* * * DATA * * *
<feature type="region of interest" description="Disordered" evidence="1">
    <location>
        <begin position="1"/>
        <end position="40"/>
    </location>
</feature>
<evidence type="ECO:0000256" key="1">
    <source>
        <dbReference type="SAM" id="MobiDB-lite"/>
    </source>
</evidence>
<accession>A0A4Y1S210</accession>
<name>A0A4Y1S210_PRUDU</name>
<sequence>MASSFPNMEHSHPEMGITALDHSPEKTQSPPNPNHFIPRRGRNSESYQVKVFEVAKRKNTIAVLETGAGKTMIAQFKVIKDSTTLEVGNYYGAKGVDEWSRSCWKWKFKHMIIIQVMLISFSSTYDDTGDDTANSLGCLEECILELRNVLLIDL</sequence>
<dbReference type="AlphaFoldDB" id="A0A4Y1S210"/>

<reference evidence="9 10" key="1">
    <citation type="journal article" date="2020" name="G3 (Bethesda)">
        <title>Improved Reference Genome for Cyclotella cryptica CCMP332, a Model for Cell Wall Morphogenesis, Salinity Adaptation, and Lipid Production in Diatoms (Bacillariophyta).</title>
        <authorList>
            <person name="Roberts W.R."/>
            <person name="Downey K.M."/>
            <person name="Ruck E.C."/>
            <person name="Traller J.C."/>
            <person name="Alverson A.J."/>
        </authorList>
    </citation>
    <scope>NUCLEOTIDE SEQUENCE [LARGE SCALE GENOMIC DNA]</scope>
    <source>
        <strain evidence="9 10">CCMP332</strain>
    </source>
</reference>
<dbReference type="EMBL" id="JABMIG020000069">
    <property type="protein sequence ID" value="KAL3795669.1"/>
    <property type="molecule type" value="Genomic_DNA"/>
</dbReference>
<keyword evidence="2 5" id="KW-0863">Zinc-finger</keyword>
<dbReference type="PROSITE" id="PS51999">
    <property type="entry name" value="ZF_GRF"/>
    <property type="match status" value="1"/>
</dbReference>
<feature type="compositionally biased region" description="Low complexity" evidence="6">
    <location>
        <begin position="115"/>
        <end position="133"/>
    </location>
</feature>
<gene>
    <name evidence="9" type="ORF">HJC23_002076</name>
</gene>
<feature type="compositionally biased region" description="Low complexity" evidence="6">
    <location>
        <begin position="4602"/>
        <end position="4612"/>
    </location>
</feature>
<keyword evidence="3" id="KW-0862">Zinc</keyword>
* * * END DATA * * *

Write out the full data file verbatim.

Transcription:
<feature type="region of interest" description="Disordered" evidence="1">
    <location>
        <begin position="1"/>
        <end position="40"/>
    </location>
</feature>
<evidence type="ECO:0000256" key="1">
    <source>
        <dbReference type="SAM" id="MobiDB-lite"/>
    </source>
</evidence>
<accession>A0A4Y1S210</accession>
<name>A0A4Y1S210_PRUDU</name>
<sequence>MASSFPNMEHSHPEMGITALDHSPEKTQSPPNPNHFIPRRGRNSESYQVKVFEVAKRKNTIAVLETGAGKTMIAQFKVIKDSTTLEVGNYYGAKGVDEWSRSCWKWKFKHMIIIQVMLISFSSTYDDTGDDTANSLGCLEECILELRNVLLIDL</sequence>
<dbReference type="AlphaFoldDB" id="A0A4Y1S210"/>

<reference evidence="9 10" key="1">
    <citation type="journal article" date="2020" name="G3 (Bethesda)">
        <title>Improved Reference Genome for Cyclotella cryptica CCMP332, a Model for Cell Wall Morphogenesis, Salinity Adaptation, and Lipid Production in Diatoms (Bacillariophyta).</title>
        <authorList>
            <person name="Roberts W.R."/>
            <person name="Downey K.M."/>
            <person name="Ruck E.C."/>
            <person name="Traller J.C."/>
            <person name="Alverson A.J."/>
        </authorList>
    </citation>
    <scope>NUCLEOTIDE SEQUENCE [LARGE SCALE GENOMIC DNA]</scope>
    <source>
        <strain evidence="9 10">CCMP332</strain>
    </source>
</reference>
<dbReference type="EMBL" id="JABMIG020000069">
    <property type="protein sequence ID" value="KAL3795669.1"/>
    <property type="molecule type" value="Genomic_DNA"/>
</dbReference>
<keyword evidence="2 5" id="KW-0863">Zinc-finger</keyword>
<dbReference type="PROSITE" id="PS51999">
    <property type="entry name" value="ZF_GRF"/>
    <property type="match status" value="1"/>
</dbReference>
<feature type="compositionally biased region" description="Low complexity" evidence="6">
    <location>
        <begin position="115"/>
        <end position="133"/>
    </location>
</feature>
<gene>
    <name evidence="9" type="ORF">HJC23_002076</name>
</gene>
<feature type="compositionally biased region" description="Low complexity" evidence="6">
    <location>
        <begin position="4602"/>
        <end position="4612"/>
    </location>
</feature>
<keyword evidence="3" id="KW-0862">Zinc</keyword>